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Gardner Perry

Writer. Educator. Artist Convener.
Black Liberationist.


About Me

Zenique Gardner Perry writes stories about family, race, faith and all its intersections. Sometimes, her work pushes a social justice agenda. While a Midwestern native, Zenique eventually moved to Philadelphia where she ultimately received an English Writing degree from Eastern University and spent a semester abroad in East Africa. In 2013, Zenique was the sole American writer selected as a Farafina Fellow by renown Nigerian author, Chimamanda Adichie. There, Zenique joined writers across the Diaspora in a two-week residency in Lagos, Nigeria.

In 2015, Zenique moved back to St. Louis after living in Philadelphia for over a decade. She has since co-founded Undo Bias, a consulting group that accompanies organizations in their antiracism efforts. In her work, Zenique incorporates writing as a way to address racism. A graduate of the MFA Creative Nonfiction Program at Washington University in St. Louis, Zenique has also received awards and support for her writing from The Delacorte Review, The Writer’s Colony at Dairy Hollow in Arkansas, Storyknife Women Writers’ Retreat in Alaska, and The Regional Arts Commission of St. Louis. She is currently working on a collection of essays that explore the iconography of white Jesus. Zenique lives in St. Louis, Missouri with her husband, niece and nephew.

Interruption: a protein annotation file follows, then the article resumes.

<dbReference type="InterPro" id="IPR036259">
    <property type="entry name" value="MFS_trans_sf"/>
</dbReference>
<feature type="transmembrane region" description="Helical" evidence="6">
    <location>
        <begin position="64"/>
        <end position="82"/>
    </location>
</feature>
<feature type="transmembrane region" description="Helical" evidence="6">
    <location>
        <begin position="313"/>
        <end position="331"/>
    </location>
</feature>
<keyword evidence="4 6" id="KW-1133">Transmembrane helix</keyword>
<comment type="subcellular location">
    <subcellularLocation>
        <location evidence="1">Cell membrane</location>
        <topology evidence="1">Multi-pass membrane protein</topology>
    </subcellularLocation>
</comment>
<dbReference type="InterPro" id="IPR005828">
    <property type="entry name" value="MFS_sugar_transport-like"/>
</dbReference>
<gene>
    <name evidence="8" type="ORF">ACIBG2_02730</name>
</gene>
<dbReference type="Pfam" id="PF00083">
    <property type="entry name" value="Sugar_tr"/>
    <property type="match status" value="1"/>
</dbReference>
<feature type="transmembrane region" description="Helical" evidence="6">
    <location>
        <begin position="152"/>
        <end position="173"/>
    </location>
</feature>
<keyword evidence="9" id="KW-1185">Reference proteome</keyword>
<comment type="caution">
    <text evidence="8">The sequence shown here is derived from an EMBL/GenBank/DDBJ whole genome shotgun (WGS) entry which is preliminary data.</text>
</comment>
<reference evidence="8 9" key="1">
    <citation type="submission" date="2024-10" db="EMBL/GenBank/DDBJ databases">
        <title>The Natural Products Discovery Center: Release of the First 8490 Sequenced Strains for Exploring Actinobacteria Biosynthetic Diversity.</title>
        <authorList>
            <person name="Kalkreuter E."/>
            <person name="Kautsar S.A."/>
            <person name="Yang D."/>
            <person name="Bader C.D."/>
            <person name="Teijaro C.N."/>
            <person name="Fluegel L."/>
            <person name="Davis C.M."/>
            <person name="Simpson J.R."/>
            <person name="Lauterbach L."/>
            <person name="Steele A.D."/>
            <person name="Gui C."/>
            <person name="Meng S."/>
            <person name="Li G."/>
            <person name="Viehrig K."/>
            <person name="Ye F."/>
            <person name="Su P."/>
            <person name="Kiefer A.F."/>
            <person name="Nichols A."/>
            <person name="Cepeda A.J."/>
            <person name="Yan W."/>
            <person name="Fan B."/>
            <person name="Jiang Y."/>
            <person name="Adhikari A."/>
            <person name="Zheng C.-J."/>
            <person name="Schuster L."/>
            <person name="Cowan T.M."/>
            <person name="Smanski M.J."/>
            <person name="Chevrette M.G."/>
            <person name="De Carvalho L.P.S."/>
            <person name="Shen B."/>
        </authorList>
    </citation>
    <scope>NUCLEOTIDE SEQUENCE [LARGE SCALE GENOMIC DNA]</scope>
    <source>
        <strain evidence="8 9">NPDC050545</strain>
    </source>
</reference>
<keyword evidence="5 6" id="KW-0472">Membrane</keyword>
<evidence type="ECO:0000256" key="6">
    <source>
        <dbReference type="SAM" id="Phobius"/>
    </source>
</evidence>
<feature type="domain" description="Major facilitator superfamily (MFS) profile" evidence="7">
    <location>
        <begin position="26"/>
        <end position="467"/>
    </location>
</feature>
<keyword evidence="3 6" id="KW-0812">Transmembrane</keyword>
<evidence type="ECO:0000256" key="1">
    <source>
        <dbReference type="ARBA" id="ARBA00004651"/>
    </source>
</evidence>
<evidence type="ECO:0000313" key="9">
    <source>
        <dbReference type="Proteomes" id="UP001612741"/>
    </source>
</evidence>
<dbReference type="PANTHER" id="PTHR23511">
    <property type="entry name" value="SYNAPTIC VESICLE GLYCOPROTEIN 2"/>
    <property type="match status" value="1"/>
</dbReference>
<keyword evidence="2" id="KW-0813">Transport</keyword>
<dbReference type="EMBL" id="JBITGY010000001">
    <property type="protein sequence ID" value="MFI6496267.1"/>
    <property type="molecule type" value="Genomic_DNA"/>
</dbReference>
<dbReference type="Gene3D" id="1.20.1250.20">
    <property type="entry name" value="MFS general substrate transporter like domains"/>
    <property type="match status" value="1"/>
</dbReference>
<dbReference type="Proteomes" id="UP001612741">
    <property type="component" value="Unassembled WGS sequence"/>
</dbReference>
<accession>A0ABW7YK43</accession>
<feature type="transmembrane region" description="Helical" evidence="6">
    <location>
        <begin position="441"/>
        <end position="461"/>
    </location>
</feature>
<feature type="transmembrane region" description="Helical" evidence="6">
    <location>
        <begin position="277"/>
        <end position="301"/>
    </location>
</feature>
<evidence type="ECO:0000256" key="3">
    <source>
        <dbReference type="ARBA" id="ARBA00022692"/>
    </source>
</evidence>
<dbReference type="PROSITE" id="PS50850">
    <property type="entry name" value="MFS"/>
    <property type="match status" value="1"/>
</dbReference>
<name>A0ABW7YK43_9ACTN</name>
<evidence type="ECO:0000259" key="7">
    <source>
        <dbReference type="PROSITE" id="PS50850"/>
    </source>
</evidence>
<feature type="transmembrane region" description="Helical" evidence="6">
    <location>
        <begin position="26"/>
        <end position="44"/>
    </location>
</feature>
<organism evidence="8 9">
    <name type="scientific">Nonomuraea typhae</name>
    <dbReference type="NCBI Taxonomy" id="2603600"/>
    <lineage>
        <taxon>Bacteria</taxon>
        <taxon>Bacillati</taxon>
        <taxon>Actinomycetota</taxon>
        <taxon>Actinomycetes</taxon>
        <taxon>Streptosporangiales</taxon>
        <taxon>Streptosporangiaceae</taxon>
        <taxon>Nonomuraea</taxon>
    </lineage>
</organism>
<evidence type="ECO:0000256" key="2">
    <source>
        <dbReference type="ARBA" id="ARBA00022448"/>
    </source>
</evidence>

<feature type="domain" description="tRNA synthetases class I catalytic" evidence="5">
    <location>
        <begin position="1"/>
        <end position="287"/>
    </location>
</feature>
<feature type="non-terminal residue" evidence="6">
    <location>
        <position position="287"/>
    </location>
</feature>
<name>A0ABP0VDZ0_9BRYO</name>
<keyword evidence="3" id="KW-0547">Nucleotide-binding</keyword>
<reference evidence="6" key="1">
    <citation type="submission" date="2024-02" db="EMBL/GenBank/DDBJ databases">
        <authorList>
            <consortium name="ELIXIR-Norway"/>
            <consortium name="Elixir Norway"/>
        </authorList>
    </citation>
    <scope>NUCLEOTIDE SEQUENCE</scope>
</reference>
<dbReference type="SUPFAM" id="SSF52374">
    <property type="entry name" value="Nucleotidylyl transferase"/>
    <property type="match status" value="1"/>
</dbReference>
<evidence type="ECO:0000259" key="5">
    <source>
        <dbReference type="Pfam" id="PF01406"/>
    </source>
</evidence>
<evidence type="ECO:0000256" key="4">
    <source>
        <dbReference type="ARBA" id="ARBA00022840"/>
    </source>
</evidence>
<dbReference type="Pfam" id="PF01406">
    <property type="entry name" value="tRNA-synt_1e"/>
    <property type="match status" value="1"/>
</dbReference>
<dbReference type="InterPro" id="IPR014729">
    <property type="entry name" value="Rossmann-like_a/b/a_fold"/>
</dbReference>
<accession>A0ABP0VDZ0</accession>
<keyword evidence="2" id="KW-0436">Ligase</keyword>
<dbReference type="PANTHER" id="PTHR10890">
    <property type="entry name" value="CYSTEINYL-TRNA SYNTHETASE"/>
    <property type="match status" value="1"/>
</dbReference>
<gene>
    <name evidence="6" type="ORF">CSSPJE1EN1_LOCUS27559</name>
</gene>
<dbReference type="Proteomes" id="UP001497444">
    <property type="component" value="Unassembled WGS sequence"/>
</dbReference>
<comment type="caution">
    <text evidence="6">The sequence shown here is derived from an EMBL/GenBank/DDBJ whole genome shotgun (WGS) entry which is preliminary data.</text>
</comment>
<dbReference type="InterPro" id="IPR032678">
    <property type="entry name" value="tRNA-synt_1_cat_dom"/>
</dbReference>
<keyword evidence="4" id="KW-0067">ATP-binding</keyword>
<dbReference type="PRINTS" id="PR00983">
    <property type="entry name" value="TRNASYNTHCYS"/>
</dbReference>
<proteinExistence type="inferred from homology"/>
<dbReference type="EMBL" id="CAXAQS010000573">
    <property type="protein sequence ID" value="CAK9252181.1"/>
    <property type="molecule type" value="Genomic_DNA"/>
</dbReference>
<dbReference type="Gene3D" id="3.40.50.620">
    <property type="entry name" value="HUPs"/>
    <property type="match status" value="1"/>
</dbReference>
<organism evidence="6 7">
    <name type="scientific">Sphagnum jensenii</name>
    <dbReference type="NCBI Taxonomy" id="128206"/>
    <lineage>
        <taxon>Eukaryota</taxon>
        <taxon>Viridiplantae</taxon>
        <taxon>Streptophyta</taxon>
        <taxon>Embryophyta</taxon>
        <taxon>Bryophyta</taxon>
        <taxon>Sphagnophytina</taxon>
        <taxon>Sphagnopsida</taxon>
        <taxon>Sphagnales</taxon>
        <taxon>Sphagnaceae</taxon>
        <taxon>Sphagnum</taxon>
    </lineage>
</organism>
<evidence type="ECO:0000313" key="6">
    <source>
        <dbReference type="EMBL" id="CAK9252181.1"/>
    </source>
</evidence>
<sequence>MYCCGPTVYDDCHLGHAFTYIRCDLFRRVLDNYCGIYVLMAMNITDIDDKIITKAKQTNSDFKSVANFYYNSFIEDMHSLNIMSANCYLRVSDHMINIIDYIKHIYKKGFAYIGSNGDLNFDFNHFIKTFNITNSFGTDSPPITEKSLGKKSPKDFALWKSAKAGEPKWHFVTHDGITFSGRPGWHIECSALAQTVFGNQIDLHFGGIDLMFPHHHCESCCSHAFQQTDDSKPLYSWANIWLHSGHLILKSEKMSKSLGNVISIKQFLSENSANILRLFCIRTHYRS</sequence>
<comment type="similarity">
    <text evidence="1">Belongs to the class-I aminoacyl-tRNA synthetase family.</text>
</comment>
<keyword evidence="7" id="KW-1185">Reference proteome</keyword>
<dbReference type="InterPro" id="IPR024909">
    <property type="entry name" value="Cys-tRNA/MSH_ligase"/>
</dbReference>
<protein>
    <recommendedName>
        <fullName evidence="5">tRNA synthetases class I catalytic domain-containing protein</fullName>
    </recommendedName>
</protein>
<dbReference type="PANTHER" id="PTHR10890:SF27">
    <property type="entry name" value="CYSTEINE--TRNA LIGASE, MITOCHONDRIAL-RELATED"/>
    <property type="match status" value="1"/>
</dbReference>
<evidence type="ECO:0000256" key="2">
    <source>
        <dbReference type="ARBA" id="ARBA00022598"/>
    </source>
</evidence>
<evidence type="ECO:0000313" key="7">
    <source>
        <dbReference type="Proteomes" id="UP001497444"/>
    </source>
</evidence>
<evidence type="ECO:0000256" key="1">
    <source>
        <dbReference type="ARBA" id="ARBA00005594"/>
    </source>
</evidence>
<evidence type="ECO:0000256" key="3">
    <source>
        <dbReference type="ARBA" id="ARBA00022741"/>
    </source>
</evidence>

About Me
My Works

My Works

What They Call Us is Magic

We were kids who wore talking shoes and too small clothes, spending paper dollars from the feds on hot pickles and penny candy at the corner liquor store. Kwintessa and LaCreshia, Tameka, Shaunta, Tanisha, and Miesha were the names my friends were given. The boys who chased us were Lamont and Tyrone, Demetrius and Malik, DaQuan, Jamal and Javion. It was the nineties. And a post-industrial, Black, Midwestern town was home. Here, everything about what we called ourselves and each other felt right.

An Inheritance

I told Granny, many years before she died and after a tangent she’d started about “going on to be with the Lord,” that whenever she made her transition, she should leave her collection of books to me.

When Momma’s Prayers Weren’t Enough

I found Momma on her knees many times that first month I was back home. Her prayers were never quiet, each one ending in wails and foreign tongues.

I was fourteen: a memoir

It is 1994. East Saint Louis. Mississippi River town. Post-white flight. All Black folks. House on corner. Brick and mortar. No picket fence. All ours though. Family stayed close. Friends were too.

What's Happening

What's Happening

Homie, You Can Do It Too

Artist Support Grant (Literary Arts)

Regional Arts Commission (RAC) of St. Louis


Neureuther Library Award

Washington University


Storyknife Writing Residency

Homer, AK


Illuminating Black Lives Fellowship

The Writing Colony at Dairy Hollow, AR


Diversity Grant/Mentorship

The Delacorte Review, Columbia Journalism School



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